PON stands for Passive Optical Network. A PON system brings optical fiber cabling and signals all or most of the way from an Internet service provider (ISP) to the end user. A PON system is designed to deliver broadband Internet access to your home or office by connecting you as a subscriber to your ISP. Depending on where the PON ends, the system will be considered fiber-to-the-curb (FTTC), fiber-to-the-building (FTTB), or fiber-to-the-home (FTTH).
Components of PON
The components used in a passive optical network are:
- Optical line terminal (OLT) which is the device at your ISP’s central hub
- Optical network terminal (ONT) which is the device near to your home or office
- Optical network unit (ONU) which is virtually the same as an ONT.
The way that these components are interrelated affects how the PON functions.
Compared to a point-to-point system (an active optical network, or AON), the PON reduces the amount of fiber needed.
How a PON functions
A PON’s architecture is point-to-multipoint, which means that a single optical fiber cable serves multiple endpoints by using unpowered fiber optic splitters. The unpowered splitters make it a passive optical network. That is where PON gets the name.
These splitters are also known as the optical distribution network (ODN). Within the PON and ODN, the OLT sends a single stream of downstream traffic to all ONTs/ONUs. The OLT is one point, the multiple ONT/ONU devices are multiple points. (Point-to-multipoint.) Each ONT/ONU device reads the content of specific downstream packets that are addressed to it. Encryption prevents eavesdropping on downstream traffic since a PON is a shared network.
Similarly, the OLT allocates upstream traffic as well. The ODN is shared which means that ONUs sending upstream transmissions at random times could collide. The OLT sends messages to delay these transmissions to equalize the delay so that all ONU devices on the PON have a chance at a clear transmission.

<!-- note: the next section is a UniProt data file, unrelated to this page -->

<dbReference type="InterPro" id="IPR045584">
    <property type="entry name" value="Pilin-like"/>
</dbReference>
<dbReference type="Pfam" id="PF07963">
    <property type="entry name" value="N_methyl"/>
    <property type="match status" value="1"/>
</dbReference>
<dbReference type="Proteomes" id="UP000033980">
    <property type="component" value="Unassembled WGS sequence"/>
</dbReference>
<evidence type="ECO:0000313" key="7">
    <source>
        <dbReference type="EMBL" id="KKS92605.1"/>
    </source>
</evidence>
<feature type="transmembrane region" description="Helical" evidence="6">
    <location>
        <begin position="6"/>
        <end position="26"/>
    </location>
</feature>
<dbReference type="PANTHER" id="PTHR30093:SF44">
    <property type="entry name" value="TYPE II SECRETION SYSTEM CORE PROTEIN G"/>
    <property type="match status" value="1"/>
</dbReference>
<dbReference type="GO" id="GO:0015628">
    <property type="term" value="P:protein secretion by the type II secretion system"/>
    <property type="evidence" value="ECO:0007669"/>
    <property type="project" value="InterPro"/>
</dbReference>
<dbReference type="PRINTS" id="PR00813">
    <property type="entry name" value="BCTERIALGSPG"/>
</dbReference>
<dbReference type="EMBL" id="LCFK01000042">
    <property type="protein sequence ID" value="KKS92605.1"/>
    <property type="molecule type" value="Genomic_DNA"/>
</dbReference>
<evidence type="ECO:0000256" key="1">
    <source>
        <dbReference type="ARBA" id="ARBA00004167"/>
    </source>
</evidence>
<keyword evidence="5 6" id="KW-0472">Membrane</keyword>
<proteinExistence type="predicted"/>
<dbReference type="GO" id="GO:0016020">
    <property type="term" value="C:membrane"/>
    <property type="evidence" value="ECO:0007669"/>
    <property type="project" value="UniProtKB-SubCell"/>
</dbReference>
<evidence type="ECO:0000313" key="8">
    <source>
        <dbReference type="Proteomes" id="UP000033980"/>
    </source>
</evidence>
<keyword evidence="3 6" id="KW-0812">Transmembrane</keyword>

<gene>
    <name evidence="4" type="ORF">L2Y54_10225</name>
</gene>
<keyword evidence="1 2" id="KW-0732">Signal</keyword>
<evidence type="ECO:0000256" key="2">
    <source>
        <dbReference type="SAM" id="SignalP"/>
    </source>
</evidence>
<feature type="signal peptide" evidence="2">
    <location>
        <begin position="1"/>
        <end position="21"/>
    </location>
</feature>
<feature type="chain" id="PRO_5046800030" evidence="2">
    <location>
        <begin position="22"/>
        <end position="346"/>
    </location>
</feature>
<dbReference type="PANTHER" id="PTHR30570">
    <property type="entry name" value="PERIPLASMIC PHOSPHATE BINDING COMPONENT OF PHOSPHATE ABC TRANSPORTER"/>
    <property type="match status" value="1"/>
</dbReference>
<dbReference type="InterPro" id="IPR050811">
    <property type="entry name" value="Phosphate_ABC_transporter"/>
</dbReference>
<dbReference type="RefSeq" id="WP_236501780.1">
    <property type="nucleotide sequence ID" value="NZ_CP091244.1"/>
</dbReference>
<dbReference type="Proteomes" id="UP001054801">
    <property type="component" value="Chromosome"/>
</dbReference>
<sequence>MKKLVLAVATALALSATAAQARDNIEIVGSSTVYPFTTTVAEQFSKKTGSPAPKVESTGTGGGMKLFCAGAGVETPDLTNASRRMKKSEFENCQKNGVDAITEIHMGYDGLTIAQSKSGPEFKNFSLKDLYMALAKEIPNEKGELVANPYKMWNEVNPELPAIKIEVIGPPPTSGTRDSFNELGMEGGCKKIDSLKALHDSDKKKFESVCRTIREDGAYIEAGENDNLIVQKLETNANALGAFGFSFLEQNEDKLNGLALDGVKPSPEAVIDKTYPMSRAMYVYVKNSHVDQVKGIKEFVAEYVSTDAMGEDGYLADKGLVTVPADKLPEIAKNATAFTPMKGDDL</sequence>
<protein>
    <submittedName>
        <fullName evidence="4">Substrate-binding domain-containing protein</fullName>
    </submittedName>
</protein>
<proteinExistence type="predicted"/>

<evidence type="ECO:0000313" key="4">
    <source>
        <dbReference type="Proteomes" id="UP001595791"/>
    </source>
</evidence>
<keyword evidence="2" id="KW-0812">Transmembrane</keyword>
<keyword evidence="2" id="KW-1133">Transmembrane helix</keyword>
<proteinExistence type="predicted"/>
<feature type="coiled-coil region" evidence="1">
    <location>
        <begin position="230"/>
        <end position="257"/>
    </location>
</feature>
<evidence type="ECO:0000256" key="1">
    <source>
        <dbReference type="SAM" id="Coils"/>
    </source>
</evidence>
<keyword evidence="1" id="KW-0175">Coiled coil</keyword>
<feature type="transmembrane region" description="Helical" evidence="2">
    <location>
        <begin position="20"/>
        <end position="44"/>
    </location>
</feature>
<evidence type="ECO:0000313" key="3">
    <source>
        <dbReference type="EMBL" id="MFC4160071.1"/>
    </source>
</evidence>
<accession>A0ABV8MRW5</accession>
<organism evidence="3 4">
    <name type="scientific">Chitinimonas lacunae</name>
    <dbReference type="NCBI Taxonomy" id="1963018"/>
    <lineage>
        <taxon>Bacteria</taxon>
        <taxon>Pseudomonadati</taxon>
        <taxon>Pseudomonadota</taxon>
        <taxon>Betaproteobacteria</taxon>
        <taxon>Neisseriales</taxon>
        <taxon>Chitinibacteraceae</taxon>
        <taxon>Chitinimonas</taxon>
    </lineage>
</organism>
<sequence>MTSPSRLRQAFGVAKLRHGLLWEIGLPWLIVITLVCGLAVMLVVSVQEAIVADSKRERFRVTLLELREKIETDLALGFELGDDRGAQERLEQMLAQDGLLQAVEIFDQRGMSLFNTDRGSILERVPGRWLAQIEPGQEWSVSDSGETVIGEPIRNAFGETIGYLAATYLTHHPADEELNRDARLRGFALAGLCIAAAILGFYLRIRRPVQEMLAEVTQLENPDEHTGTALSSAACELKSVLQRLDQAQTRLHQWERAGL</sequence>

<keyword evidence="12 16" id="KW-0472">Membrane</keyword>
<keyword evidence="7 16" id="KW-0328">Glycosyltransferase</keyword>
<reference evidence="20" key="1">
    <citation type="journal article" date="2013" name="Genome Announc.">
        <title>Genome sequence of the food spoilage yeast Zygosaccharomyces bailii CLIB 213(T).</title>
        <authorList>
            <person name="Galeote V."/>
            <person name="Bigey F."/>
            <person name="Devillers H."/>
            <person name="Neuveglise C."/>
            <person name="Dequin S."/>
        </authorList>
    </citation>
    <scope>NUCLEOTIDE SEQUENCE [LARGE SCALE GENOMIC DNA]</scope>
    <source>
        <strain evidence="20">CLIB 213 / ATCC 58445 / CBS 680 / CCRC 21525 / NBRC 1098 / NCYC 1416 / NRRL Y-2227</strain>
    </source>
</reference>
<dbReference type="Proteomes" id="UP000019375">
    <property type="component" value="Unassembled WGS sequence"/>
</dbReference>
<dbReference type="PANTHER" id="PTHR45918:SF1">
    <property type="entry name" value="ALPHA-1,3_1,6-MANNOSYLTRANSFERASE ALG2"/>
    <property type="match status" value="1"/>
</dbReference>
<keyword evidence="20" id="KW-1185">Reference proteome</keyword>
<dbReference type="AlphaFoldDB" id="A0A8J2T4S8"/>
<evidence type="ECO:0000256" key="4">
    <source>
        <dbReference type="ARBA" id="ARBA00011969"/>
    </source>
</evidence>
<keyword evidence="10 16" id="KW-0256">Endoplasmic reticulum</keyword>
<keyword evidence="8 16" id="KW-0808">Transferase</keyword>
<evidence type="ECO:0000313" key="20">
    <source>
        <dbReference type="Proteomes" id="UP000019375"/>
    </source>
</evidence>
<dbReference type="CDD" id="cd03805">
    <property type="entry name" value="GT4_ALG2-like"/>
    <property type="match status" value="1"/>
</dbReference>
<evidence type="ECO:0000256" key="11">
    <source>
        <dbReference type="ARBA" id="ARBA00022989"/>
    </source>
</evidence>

Types of passive optical networks (PON)
There are a few different types of PONs and terms to know:
APON stands for asynchronous transfer mode (ATM) passive optical networks. APON was the first PON standard and was used for business applications. Unlike Ethernet or Internet using variable packet sizes for data, APON used fixed-sized cells.
BPON stands for broadband passive optical network. BPON was similar to APON but it introduced the support of wavelength division multiplexing (WDM) which allows multiple ISP’s to transmit on the same single fiber at different wavelengths.
EPON stands for Ethernet passive optical network. EPON uses Ethernet packets instead of ATM cells. EPON also uses Internet Protocol (IP) to carry data, voice, and video data. It generally delivers 1G symmetrical bandwidth, which makes it a popular choice.
GPON stands for Gigabit Ethernet passive optical network. GPON uses ATM for voice, Ethernet for data, and proprietary encapsulation for voice. It offers faster Gbps than EPON on downstream and upstream bandwidths. There are different variations of “GPON” that essentially enhances the downstream/upstream wavelength, speed and overall transmission reach. These variations are things like XG-PON or XGS-PON.
The commonality between these PON protocols is that they all operate as passive optical networks. The difference comes down to how they support and transmit wavelengths and overall speed.
Ask your ISP about Hitron’s offerings today. Hitron’s 10G PON solutions allow you to scale up to a future-ready network today with 10-Gigabit PON fiber interface capable of supporting both EPON and XGS-PON. These high-powered devices deliver speeds up to 10 Gbps downstream and 10 Gbps upstream, which provides ultra-high bandwidth needed for IPTV, HD and ultra-HD video on demand, cloud gaming, multi-Gigabit data, telecommuting, voice over IP and more.
Learn more about fiber technology and FiOS on Hitron’s Learn Page.